The most conservative use of options is to use them as a hedge strategy to protect your portfolio (or portions of it). You insure your property and other valuable possessions. Why wouldn't you extend that protection to your brokerage account as well?
Insuring your stock investments is no different from insuring your car or your home. The better your coverage, the more expensive the premium. But in the world of investing, good protection can be a real drag on your returns.
There are still good cases to be made for the selective use of a hedging strategy, however.
For instance, the options premium on less volatile stocks, by definition, will be a lot less than the premium on high-flying growth stocks. If you own high growth stocks, presumably you've got the consitution to endure wild price swings in the short term. But if your blue chip core holding drops 30-40-50% due to some unforeseen event you may be waiting a long while for that stock to come back.
It might make more sense then to buy insurance for the unexpected (an unforeseen calamity to your blue chip core holding) than paying top dollar to protect against what is essentially an expected event (dramatic price swings in your growth stock known for dramatic price swings).
Additionally, if you have a substantial portfolio where preservation of capital trumps aggressive growth or total returns, you'll definitely want to adopt some kind of hedge strategy to protect your holdings. Pension funds, for example, are big users of hedging strategies.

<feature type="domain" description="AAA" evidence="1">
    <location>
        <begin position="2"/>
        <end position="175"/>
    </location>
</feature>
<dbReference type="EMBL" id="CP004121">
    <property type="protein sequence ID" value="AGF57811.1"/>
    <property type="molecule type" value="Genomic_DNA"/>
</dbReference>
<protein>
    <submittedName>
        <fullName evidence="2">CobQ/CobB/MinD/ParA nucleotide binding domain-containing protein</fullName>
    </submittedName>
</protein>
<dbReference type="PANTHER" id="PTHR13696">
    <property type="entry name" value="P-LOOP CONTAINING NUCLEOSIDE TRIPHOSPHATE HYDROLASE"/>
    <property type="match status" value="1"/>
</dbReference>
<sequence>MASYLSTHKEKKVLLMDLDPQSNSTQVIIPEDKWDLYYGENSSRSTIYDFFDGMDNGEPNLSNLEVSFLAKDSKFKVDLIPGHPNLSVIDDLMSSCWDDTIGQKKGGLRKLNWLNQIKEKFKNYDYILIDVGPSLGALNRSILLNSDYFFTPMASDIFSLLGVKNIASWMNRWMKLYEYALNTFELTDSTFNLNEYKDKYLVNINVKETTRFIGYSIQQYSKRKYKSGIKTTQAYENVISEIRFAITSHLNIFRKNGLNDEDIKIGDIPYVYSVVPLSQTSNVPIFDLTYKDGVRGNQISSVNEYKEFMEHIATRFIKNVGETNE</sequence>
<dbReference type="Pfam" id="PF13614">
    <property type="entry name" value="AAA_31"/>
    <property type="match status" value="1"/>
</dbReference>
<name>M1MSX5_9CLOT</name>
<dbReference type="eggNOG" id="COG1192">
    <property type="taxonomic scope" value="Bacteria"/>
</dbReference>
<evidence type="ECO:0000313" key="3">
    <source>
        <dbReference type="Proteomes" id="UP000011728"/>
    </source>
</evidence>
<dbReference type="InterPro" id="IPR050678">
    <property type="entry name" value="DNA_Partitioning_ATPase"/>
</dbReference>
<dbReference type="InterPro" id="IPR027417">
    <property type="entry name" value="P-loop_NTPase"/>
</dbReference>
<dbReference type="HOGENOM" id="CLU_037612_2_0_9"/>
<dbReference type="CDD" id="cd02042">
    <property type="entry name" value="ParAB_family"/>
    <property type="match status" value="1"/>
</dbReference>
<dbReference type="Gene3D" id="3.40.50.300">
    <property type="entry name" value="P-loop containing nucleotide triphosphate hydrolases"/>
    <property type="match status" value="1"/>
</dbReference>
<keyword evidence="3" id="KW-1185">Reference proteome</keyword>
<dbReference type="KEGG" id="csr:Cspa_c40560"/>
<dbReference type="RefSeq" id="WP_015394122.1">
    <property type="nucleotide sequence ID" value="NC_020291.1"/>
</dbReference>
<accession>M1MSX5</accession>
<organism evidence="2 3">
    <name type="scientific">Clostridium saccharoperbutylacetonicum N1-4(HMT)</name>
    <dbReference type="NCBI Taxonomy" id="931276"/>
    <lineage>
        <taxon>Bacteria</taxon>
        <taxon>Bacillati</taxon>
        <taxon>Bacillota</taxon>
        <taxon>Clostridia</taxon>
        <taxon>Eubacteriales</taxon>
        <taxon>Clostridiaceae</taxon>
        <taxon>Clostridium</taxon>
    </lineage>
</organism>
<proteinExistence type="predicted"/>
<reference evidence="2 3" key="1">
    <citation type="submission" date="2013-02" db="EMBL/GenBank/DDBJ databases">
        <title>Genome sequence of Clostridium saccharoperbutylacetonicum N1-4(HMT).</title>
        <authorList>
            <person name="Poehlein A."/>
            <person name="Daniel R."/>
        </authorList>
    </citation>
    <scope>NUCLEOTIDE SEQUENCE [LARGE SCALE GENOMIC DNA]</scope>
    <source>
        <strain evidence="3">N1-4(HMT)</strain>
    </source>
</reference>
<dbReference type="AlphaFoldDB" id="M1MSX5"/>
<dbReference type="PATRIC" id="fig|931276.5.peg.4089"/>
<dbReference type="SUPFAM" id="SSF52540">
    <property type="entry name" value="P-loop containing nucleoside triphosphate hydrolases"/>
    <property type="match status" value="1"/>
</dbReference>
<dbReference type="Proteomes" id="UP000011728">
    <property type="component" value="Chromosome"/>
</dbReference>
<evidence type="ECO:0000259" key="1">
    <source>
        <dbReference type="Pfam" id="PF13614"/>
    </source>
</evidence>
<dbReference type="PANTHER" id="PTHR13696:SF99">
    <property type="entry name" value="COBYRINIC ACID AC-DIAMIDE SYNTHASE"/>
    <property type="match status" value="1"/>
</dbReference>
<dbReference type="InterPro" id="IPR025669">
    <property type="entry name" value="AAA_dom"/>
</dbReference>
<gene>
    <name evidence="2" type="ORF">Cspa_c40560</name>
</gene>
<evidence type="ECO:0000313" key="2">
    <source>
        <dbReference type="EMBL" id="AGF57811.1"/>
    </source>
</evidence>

Another sensible use of a hedge strategy is to protect a position following a big rally in the stock. If you believe that the rally is unsustainable, but you prefer to hold on to the position rather than sell it, it very well might be worth your while to hedge the position and protect your gains. For that matter, any time you believe strongly that your long term holding will be heading lower is the right time for a hedging strategy.
Also, depending on a variety of factors, if you're willing to forego upside potential on your stock in the near term, you can, in effect, acquire very cheap, and sometimes no cost, insurance through the use of options.
It's important to note that stock option hedging is not a single or simple strategy. This section of the website features techniques with primarily hedge strategy objectives.
But hedging is a component that can be, and usually is to some degree, part of all option trades. Recall that stock options trading is primarily the trading of risk. The options trader is always factoring in and adjusting risk, and risk is a spectrum, not a switch.
Having said that, below are some specific option trading strategies focusing primarily on hedging:
KO - 125 shares
KMI - 100 shares
BP - 100 shares
MCD - 30 shares
JNJ - 25 shares
GIS - 25 shares
PAYX - 25 shares
Open Market Purchase Price: $20,071.83
Less Booked Option Income: $16,341.71
Tot. Discount: 81.42%
Adj. Div. Yield: 19.59%